Breeders’ Cup Presents Connections: Oaks-Bound Norm Casse Credits Tepin For Helping Him Believe In Himself - Horse Racing News | Paulick Report

Breeders’ Cup Presents Connections: Oaks-Bound Norm Casse Credits Tepin For Helping Him Believe In Himself

Norm Casse with multiple G1 winner Tepin after her win in the First Lady at Keeneland

Six years after stepping away from his dual Hall of Fame father's stable, trainer Norm Casse will have his first starter in an American classic race. Southlawn, winner of the Grade 2 Fair Grounds Oaks, will stamp the 39-year-old's name in the program for this year's Kentucky Oaks.

“This is a filly that we liked last year; we thought she was a Breeders' Cup type filly and it just didn't pan out, but she's good now,” Casse said. “I was with my dad in Ocala and I said, 'Wouldn't it be something if we had two of the favorites for the Kentucky Oaks?' He's got Wonder Wheel (champion juvenile filly), I've got Southlawn: we will sort it out on the track!”

That friendly rivalry notwithstanding, Southlawn represents another strong connection to Casse's time as his father's top assistant. The 3-year-old daughter of Pioneerof the Nile is owned by longtime Thoroughbred enthusiast Robert Masterson; Masterson also owned two-time Eclipse Award winner Tepin, the mare whose career gave the younger Casse the boost he needed to step out on his own.

Casse was with Tepin pretty much every step of the way, overseeing her day-to-day care and training throughout a career that saw the mare win Grade/Group 1 races around the world, from Royal Ascot's Queen Anne to the Woodbine Mile and the Breeders' Cup Mile.

“She was the horse that really kind of gave me the confidence that I knew what I was doing,” Casse said. “We knew she was special from day one, but it took us a little bit of time before we figured out what she wanted to be, and that was a turf miler. Managing a horse like that, taking on the world's best, and winning, it makes you start believing in yourself as well.

“I always had intentions of going out on my own, and maybe I would have rather done it earlier, but I would have failed. Once Tepin's career was over, it was time to move on because we weren't going to do anything more impressive than that.”

Masterson's support in the earliest days of his training career means the world to Casse.

“He was the only guy at the beginning that sent me horses,” Casse explained. “He had a few years of bad luck, we just didn't do well and they weren't what we thought they were. I appreciate the fact that Robert stuck with me. He's been around the game for a long time, and he never lost confidence in me. It's very very special to have this horse in this race for him.”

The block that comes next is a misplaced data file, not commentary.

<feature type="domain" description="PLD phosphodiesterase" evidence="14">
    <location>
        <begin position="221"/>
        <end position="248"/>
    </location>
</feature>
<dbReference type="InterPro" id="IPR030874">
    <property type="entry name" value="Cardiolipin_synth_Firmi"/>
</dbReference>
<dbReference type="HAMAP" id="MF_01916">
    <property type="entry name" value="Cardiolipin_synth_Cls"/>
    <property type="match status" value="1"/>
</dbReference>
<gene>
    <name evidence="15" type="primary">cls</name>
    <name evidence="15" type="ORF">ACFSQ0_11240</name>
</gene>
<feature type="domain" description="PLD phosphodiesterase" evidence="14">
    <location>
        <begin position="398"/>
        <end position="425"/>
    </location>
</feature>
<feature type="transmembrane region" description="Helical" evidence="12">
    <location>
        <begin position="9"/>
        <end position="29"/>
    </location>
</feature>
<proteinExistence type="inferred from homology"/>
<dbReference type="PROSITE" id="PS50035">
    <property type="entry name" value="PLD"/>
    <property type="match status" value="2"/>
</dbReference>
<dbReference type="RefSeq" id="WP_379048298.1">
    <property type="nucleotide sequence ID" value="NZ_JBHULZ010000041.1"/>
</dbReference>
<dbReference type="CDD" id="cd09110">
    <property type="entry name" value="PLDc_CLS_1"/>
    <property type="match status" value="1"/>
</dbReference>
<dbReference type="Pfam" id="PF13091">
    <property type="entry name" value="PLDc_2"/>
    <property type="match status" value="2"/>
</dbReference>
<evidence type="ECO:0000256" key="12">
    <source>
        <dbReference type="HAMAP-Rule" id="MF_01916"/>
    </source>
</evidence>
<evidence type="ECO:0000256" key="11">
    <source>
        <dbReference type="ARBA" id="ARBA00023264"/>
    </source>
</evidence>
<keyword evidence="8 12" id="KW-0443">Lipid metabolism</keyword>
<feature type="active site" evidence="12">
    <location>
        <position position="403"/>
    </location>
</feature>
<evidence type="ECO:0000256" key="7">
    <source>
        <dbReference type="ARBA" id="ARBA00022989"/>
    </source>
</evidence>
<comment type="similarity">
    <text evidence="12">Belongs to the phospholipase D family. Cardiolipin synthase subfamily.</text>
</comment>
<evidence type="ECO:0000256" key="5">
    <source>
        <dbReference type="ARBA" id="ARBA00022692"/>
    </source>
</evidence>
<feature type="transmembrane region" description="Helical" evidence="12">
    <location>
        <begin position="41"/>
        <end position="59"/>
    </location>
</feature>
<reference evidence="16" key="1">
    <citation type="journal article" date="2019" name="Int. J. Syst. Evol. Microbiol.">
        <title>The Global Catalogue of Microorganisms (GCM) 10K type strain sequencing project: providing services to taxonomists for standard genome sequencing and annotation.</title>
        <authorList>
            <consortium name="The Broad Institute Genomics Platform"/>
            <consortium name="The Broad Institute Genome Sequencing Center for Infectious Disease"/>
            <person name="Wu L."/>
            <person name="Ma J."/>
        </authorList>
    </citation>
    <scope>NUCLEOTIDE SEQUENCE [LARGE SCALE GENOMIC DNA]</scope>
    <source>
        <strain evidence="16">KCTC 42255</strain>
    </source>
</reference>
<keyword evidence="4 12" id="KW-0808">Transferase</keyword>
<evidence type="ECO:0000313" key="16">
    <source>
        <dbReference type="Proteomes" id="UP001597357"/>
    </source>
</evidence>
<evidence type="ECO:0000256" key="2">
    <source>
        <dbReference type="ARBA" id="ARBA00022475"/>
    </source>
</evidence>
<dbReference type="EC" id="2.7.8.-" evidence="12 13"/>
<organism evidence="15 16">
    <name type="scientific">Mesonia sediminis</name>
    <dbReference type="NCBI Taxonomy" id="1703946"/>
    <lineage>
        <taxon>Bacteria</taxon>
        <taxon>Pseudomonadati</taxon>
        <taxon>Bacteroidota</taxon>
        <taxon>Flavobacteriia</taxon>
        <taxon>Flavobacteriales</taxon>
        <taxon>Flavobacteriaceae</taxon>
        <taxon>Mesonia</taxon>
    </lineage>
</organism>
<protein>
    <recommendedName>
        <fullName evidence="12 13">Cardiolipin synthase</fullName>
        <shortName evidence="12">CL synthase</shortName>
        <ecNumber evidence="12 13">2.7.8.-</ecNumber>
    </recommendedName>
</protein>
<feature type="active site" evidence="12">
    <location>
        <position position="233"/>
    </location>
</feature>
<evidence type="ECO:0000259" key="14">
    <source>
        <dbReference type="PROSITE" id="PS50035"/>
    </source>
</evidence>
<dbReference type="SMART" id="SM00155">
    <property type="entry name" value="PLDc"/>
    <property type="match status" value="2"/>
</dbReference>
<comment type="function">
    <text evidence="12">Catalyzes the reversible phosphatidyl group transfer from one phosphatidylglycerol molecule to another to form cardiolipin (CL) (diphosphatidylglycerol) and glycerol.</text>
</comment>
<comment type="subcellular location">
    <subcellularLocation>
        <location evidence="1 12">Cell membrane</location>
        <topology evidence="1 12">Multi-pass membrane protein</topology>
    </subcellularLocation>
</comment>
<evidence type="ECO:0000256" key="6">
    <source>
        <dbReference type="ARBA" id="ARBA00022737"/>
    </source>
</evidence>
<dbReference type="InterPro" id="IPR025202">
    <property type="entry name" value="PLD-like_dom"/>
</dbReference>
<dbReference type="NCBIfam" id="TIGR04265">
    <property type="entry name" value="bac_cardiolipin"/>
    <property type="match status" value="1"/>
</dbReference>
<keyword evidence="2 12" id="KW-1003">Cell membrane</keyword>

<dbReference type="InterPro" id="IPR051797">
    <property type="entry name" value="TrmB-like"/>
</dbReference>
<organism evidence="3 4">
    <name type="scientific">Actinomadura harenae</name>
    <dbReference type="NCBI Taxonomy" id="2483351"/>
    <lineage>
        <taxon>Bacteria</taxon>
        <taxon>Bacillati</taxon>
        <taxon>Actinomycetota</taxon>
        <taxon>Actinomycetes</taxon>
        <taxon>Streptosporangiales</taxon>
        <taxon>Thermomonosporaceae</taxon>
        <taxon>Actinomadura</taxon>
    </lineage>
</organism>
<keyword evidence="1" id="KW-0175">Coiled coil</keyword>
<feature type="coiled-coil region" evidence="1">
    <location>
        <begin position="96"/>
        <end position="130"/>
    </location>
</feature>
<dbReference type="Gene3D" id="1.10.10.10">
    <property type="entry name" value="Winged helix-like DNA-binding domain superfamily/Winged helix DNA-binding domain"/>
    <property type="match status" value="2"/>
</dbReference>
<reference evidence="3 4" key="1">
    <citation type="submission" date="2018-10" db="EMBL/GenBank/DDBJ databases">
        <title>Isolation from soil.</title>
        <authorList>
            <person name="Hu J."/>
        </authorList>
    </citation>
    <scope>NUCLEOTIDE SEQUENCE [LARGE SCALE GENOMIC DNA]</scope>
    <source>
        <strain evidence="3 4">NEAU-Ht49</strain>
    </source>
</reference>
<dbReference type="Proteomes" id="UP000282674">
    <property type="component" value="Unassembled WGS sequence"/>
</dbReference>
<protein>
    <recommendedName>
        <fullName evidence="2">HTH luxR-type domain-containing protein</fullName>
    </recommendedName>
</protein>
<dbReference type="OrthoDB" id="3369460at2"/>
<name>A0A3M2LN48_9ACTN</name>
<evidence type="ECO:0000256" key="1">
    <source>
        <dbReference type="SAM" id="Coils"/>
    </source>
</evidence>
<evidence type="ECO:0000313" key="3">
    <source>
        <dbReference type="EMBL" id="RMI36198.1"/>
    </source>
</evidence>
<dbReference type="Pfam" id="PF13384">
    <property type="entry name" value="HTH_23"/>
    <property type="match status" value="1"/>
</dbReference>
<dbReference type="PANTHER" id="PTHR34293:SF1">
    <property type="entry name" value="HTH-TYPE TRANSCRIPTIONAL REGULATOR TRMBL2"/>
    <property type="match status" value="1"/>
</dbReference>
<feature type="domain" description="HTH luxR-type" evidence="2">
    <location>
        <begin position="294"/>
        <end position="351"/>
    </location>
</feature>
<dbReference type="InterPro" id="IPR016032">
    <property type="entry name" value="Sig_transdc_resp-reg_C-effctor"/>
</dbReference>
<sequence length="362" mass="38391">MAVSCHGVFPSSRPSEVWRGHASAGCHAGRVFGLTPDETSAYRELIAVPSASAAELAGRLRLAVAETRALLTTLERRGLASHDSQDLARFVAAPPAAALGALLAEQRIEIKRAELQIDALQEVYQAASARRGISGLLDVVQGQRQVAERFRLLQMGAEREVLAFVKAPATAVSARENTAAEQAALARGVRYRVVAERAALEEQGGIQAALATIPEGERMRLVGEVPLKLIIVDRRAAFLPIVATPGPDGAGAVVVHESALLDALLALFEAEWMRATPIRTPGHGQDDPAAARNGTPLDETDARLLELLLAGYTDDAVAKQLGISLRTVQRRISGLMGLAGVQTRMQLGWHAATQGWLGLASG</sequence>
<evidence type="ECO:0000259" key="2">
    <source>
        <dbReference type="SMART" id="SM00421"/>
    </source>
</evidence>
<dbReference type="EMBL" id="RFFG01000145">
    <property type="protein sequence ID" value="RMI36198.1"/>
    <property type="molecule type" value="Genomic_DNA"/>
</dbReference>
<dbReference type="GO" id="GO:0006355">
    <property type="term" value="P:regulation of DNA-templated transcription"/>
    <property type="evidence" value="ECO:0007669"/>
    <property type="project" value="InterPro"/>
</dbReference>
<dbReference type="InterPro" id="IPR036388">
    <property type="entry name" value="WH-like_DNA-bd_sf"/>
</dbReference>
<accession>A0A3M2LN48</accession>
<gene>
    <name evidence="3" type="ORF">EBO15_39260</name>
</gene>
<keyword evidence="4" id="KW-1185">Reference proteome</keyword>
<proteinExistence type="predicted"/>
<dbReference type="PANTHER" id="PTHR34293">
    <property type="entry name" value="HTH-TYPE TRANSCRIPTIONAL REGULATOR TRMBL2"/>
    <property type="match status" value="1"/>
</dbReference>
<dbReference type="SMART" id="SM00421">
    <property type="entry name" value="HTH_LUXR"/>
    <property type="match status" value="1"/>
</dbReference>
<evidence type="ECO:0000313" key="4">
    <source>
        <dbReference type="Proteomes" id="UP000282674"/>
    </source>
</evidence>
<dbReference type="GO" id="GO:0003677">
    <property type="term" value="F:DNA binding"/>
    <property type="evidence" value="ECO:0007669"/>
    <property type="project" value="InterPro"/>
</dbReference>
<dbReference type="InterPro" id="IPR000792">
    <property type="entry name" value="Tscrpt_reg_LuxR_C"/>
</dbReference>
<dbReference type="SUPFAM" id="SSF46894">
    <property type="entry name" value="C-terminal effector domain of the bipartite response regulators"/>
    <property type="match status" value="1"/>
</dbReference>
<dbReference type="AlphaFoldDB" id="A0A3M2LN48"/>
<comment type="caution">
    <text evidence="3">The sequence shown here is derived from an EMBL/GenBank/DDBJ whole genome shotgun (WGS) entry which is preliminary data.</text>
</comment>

Looking ahead to walking around Churchill Downs' clubhouse turn on Kentucky Oaks day, alongside a horse with a real chance, Casse reflected that it wasn't necessarily the career path he saw for himself as a child. 

Though his father was heavily involved in racing, as well as his grandfather, Casse didn't start out enjoying the sport.

“I grew up resenting horse racing a little bit,” he told Blood-Horse in 2021. “My dad and my mother divorced when my brother and I were very young, and I didn't get to see dad a lot. When I did go to see dad during the summers, we'd have to go to the races and be in the barn all day. Being a little kid, there was a lot of resentment there.”

Casse focused on sports, specifically, baseball. He even played a year at the college level, but in 2004, a New York-bred named Smarty Jones took on the world in Casse's hometown of Louisville, Ky.

“Everything changed for me when Smarty Jones won the Kentucky Derby,” he recalled. “From that day forward I decided I wanted to be a horse trainer on my own one day. It was not because I was forced into it with my family, it's because I had that passion. I had been to every Kentucky Derby since 1996, I don't know what it was about Smarty Jones, maybe it was his story or his undefeated record and I also love his trainer. The energy at Churchill that day – I don't know how to describe it, but it transformed me, I know that.”

It took a few years for Casse to own up to that dream with his father, but his father embraced it readily and set to work. Casse said he really began to develop as an assistant and trainer from about 2013 to 2016. When Tepin retired, Casse knew it was time.

It still took time to develop his own program, however, shifting away from being seen as his father's assistant to a very good trainer in his own right.